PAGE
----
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Steve Springer

Life on Ice Still Suits Fratianne

February 14, 1988|STEVE SPRINGER

For many Olympic athletes, it's not the words of Baron Pierre de Coubertin that ring the loudest, but rather those of Andy Warhol.

It was de Coubertin, a French educator, who officially ushered in the age of the modern Olympic Games, advocating competition to promote understanding and brotherhood among the world's athletes.

It was Warhol, a pop philosopher, who unofficially promoted the age of instant celebrity, advocating that everybody, in turn, be granted fame for 15 minutes.

Sometimes it doesn't even seem to take that long for those touched by the Olympic spotlight--under good circumstances or bad--to fade away.

But what would you expect from an event featuring a lot of sports that are followed by most fans only once every four years for a two-week period? Usually answers to a lot of trivia questions.

Quick now, name me:

A.) The runner who collided with Mary Decker in the Coliseum in the 1984 Los Angeles Summer Games.

B.) The woman marathoner who stumbled into the Coliseum that same year, seemingly on the verge of seriously damaging her body.

C.) The spunky little captain of the Do-You-Believe-In-Miracles 1980 gold-medal winning U. S. Olympic hockey team.

For those without total recall, the answers are: A.) Zola Budd, B.) Gabriela Andersen-Schiess, C.) Mike Eruzione.

If you knew that, without sneaking a look at an almanac, you're a fanatic. And you qualify for our bonus question: Name the American who won the silver medal in women's figure skating in the 1980 Winter Games.

Now that should be much easier. You remember Linda Fratianne of Northridge, don't you? That's because she never faded away. She merely switched spotlights, going from the pressure of Olympic competition to the pleasure of professional ice shows.

Fratianne, 27, is beginning her eighth year as a star of Walt Disney's Magic Kingdom On Ice. Instead of battling the likes of Dorothy Hamill and Anett Poetzsch, Fratianne now finds herself skating alongside Mickey and Minnie.

But Fratianne certainly doesn't see it as a comedown. On the contrary, it's a way to keep performing in the sport she loves, an opportunity rarely afforded Olympic athletes, especially those in the Winter Games. For most, it's just like Warhol envisioned, 15 minutes and good-bye. After all, there's no Luge Capades, no touring Harlem Bobsledders.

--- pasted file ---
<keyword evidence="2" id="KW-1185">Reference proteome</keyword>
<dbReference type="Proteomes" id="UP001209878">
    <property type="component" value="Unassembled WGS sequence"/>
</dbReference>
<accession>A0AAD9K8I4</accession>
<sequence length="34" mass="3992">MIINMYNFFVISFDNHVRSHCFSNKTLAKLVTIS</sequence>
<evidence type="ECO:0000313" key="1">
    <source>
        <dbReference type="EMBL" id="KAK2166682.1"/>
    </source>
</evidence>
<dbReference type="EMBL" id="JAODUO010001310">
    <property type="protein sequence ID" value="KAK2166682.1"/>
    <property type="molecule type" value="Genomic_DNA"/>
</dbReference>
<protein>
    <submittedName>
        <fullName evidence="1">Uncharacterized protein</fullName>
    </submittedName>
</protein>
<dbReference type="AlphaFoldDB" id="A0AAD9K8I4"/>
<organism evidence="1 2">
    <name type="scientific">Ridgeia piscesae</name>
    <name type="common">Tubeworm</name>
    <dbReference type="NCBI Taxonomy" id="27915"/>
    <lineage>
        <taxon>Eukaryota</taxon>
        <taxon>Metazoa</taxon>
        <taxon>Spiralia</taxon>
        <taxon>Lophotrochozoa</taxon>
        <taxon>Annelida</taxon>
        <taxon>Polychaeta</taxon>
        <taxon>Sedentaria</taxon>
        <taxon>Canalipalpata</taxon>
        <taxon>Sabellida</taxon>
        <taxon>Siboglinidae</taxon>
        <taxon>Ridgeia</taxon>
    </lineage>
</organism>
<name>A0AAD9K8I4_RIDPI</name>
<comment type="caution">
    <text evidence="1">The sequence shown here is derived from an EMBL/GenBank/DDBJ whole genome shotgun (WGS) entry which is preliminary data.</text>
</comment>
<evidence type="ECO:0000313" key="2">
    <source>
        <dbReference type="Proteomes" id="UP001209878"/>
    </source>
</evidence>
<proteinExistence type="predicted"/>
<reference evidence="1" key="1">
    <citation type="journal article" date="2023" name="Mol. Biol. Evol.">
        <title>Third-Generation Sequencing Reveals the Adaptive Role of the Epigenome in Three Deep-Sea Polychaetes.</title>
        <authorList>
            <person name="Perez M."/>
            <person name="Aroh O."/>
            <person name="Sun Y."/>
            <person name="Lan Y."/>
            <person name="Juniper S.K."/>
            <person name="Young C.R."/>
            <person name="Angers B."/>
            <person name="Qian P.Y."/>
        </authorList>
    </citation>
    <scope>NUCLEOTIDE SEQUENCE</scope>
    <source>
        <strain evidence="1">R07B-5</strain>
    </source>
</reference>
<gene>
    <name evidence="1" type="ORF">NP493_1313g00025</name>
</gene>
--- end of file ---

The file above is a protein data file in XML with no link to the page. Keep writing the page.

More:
Fratianne couldn't bear the thought of giving up a sport she'd excelled at since first attending a skating party in Tarzana at age nine.

The rewards had come quickly: Victory in international competition at 12, a national and world championship at 16 and another world championship two years later. Before turning 20, she had four national titles to go with the two world championships and an eighth-place finish in the 1976 Olympics prior to her silver-medal performance at Lake Placid.

So why did she give it all up to turn pro so young?

"I was tired of working six to eight hours a day, six days a week," she said by phone from Boston where she is appearing this week. "It was time to move on. I felt I had accomplished all I was going to accomplish as an amateur. And I always wanted to be in a big show on ice."

Fratianne figures she'll probably miss seeing this year's Olympic skating competition in Calgary, even on television, because she'll be working. But even if she were able to watch, she would have trouble relating to a sport that has changed so much, in her eyes, in the relatively short time since she left it.

"The girls now are so much more athletic," she said. "They are doing triple jumps. They are into weightlifting, and training camps that make them so much more knowledgeable about the sport. It's amazing what they are doing now. I just don't know how much further skating can go."

While the physical aspect of the sport seems different, Fratianne has no trouble empathizing with the mental part. That hasn't changed.

"The pressures are just incredible," she said. "All I thought about when I was there was that 10 years of preparation was going to come down to one performance. All the sacrifices my family had made, the desire to come through for my country, all of it. You really have to go through it to realize the pressure."

Her decade of preparation was typical of Olympic athletes. You've heard the story before and you'll hear it again over the next few weeks as attention shifts to a new generation of Olympic hopefuls.

Fratianne would arise at 4:30 a.m. during her years as a young Valley girl, be on the ice at 5:30, skate until 10, then off to private school until 2:30, back on the ice until 6:30, grab a salad for dinner and be in bed by 7:30.

"I had no idea," she said, "what I was getting into, but I had incredible drive as a little girl."

And no regrets.

"I missed a little bit growing up," she said, "but I received so much in return. I've been to Europe 10 times. I've been to Russia and China and seen their culture. No one could ever teach all that to you. I loved it so much."

If Fratianne imagined her work load would decrease by signing up with Disney, she quickly realized she had been living in Fantasyland. Her current schedule calls for nine to 12 shows a week, covering 43 cities in about 44 weeks. She still calls Northridge home, but spends only about two months a year there.

"You eat and breathe the ice show," she said. "You are always preparing. At least in the amateurs, you had an offseason. There was time to go out."

She had only planned to skate professionally for a few years, but here she is, still not willing to face a life off of skates.

"Someday," she said, "I going to have to do something else."

Someday, she made plain, is a long way off. After all, who wants to become the answer to a trivia question?

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